DIY drafted dress

Today I have a slightly different post for you all. I hope you read to the end and enjoy what you see.

Almond rock pattern drafting Winnie aldrich

A few years back I was in a luxurious position where I finished work at 4pm every day and could indulge myself in my evenings. One of the things I tried was a course called “‘Develop’ Pattern Drafting” at Leeds Art College. This was just after I tried the print making course and was fully enamoured with the LAC’s facilities.

Over the 10 weeks I made two blocks and about 6 patterns. I then promptly shoved them on a shelf and forgot about them… until a few months ago. I saw an email saying that LAC would sadly have to stop its evening education programmes and it inspired me to dig out my designs.

Almond rock pattern drafting Winnie aldrich

The pleated tuck effect of my pattern is created 90% by dart manipulation and 10% creative construction. I should caveat this by saying that my construction method may not be the most logical way to make this dress. But who cares, because this was my experimentation time and it’s not like I’m forcing you to copy me. Plus there’s a guarrantee I won’t remember the process entirely accurately but let’s cross our fingers shall we?

Almond rock pattern drafting Winnie aldrich

First things first I drafted a V neck bodice with waist-only darts and slim straps and importantly NO SEAM ALLOWANCE. I traced off two copies of this bodice. On the first copy I altered to swoop of the neckline so it fell under the bust (about 1″ below the bust point), leaving a shorter side seam no dart. This became the left side as worn.

Almond rock pattern drafting Winnie aldrich

For the right side as worn, I repeated the above neckline swoop but made the width of the front stop about 1.5cm into my dart area so it would be caught inside the closed dart. I then slashed three lines that angled from the new shorter side seam, connecting to the bust point. By slashing up the dart to the bust point I could pivot the paper so it opened up gaps between each slash, creating my pleats. This was really fiddly, I’m not going to lie. Keeping the neckline edge on the correct curve so it met the centre front evenly and only opening the pleats below that point took some practice.

Almond rock pattern drafting Winnie aldrich

Then I added seam allowance all over! As I knew I would finish everything with bias tape facings and an overlocker I use small seam allowance. On my toile I had some slight pulling due to the positioning of my neckline curve so redrafted slightly to fit better under the bust.

Almond rock pattern drafting Winnie aldrich

To construct the dress I had to sew the shoulder seams, bind the neckline edges stopping short of the back zipper area, construct the pleats, sew the pleats into the left dart and sew the remaining right dart, tack the lower edges, sew the side seams, add the circle skirt, install the zip, finish the neckline binding, bind the armholes and bind the hem. Plus overlock the waist and side seams at strategic moments. You might notice I also changed the colour of my topstitching from the in progress shot above!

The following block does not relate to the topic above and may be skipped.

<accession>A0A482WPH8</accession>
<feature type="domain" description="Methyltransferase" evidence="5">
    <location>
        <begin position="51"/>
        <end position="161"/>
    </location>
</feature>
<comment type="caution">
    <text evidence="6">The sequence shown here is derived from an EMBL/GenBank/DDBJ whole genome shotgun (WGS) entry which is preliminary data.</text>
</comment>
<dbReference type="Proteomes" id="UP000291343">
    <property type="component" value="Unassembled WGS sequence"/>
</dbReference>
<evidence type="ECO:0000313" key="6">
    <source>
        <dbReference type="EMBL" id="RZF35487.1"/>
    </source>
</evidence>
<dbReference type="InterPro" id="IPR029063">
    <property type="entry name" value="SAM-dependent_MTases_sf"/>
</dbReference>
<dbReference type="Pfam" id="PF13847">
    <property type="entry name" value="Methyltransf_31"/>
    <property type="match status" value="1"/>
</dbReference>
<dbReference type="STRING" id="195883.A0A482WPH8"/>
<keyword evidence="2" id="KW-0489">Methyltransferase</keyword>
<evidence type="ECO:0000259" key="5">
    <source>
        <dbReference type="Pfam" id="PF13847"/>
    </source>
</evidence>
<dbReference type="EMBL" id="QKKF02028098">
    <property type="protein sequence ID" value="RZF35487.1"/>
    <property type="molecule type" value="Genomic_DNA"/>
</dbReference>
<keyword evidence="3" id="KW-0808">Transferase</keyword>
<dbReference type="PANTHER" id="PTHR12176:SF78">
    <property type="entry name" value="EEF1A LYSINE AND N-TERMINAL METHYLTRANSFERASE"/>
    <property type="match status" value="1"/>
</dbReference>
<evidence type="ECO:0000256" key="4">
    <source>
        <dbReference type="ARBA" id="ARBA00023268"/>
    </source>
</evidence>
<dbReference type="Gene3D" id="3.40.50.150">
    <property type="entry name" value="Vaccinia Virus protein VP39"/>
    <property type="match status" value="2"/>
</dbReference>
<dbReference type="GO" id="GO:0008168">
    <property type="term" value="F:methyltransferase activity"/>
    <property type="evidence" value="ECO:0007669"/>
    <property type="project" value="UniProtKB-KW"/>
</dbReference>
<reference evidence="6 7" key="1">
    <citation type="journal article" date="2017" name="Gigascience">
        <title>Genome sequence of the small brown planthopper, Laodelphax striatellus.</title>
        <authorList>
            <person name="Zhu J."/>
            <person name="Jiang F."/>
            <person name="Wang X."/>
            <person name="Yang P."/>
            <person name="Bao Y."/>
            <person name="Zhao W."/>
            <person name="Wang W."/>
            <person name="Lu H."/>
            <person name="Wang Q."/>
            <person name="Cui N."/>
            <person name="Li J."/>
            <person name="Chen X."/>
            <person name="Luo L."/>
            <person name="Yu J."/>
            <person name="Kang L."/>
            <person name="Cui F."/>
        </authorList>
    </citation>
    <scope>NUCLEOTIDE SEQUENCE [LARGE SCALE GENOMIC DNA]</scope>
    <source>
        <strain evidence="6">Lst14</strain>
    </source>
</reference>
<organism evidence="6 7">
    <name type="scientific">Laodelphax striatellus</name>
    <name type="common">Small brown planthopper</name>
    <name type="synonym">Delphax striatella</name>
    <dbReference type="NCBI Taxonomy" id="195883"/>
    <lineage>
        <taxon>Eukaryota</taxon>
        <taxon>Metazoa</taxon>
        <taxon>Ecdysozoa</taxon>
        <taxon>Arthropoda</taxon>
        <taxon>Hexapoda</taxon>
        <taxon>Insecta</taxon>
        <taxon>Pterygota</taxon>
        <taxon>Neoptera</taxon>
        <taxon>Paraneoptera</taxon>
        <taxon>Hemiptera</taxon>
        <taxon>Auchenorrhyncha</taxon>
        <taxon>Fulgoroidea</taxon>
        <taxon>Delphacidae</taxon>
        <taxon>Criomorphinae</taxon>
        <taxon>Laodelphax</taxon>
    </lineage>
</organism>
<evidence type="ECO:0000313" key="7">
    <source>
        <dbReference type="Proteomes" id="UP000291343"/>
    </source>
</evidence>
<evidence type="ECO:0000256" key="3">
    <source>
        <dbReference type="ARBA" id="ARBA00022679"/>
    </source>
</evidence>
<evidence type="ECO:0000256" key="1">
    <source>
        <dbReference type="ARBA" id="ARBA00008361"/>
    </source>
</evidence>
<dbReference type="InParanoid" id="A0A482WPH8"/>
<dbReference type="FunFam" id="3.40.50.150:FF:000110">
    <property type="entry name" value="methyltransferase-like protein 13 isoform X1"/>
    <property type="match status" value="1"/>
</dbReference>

Almond rock pattern drafting Winnie aldrich

I wore this dress to a friend’s wedding and felt very glam all day. The fabric used is a silky poly sateen from Minerva Crafts. It’s very drapey with no stretch, so don’t imagine cotton sateen which is more crisp. It was £16.99 so quite a splurge on my part when I didn’t have any specific plans but I couldn’t resist. It’s a hand-painted digital print, with splatters of paint and brush marks visible in the design. The colours are so gorgeous and there are places where it reminds me of a milky way or galaxy. My only regret is not buying half a metre more. I let fear of how much I was spending get the better of me and ended up with a pattern placement I’m not 100% happy with. Although it still looks great, it gave me a lot of headaches trying to place the print in an attractive way to show off the pleats.

Almond rock pattern drafting Winnie aldrich

While pattern drafting at home is rather involved unless you have lots of space and a good head for maths, dart manipulation at home is lots of fun. I highly recommend taking a basic bodice pattern you know fits you and play around with pivoting the darts. You’ll just need some basic supplies like tracing paper, or dot and cross paper with a tracing wheel and carbon (don’t use the hemline carbon it’s crap). William Gee have some great prices on drafting papers even if you just want them for tracing off your patterns. Perhaps you’re ready to try pattern drafting? Well a pattern master will be your best friend for 90 degree angles, quick measurements and soft curves. And I must confess I live by the bible of Winnie Aldrich but some people seem to hate her method. On the course we followed Hilary Campell but I couldn’t retrain my brain to Hilary’s ways. Maybe it’s just what you encounter first?